Now I can’t exactly reveal where these pictures were taken because this structure is located on private property, so I have to keep the exact location secret.  If you figure out where it is, please respect the owner and ask for permission before inspecting the area.

Both of these pictures were taken at different times of the year. The first was in early May, as the local foliage had yet to fully bloom. The second was later during the summer, where you can see the forest had taken over the shack. We can better understand by looking at these pictures, why it was so easy to miss in the past.

    This small structure has three entrances, one of which is no longer accessible because of the collapsed roof. The main entrance that faces the road, still has a door attached to it, barely. Standing in front of the building, is what appears to be a telephone pole. I am not sure if this was its true purpose, since there are no phone lines area. The sole purpose of this pole now, seems to be to hold up the “Private property, do not trespass” sign.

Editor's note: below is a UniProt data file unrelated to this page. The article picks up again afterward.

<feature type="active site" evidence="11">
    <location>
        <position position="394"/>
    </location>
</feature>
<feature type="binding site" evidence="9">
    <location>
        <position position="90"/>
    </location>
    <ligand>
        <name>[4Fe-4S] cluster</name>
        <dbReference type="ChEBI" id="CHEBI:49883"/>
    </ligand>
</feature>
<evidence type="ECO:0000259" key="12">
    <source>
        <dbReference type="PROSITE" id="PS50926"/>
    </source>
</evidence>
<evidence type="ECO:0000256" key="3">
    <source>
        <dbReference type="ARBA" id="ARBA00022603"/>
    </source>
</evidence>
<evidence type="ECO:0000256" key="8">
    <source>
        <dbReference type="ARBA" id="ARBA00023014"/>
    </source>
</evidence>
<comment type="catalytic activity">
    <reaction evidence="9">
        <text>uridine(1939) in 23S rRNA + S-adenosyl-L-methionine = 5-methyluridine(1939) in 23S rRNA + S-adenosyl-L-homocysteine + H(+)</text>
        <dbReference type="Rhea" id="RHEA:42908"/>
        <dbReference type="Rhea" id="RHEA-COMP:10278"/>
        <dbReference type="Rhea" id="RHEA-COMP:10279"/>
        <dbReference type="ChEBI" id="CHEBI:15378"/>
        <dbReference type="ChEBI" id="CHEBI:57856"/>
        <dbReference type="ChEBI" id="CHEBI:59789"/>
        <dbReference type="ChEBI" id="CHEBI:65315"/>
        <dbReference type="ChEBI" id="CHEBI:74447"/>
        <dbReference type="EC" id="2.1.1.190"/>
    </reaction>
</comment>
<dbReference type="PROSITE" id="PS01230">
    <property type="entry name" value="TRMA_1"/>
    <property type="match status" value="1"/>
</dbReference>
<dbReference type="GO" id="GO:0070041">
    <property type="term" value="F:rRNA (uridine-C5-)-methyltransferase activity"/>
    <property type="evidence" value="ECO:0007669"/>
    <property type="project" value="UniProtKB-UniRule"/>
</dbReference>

Here we get a better idea of what state the building is in. The tin roof in the back of the building has caved in after a branch fell on it.

    Here we see the inside and what is left of its contents. An old boiler, a few tools, some paint cans, and the most interesting object found here; an old tractor engine.

    Looking at a site like this, it reminds me of some thriller type stories. This area feels like the perfect location where a killer would take their victim; deserted and somewhat innocent looking. Thinking outside the box, I could also see this structure in a “coming of age” story or something of the like. The kind of place kids would run off to, maybe to play in or simply to hide from the world.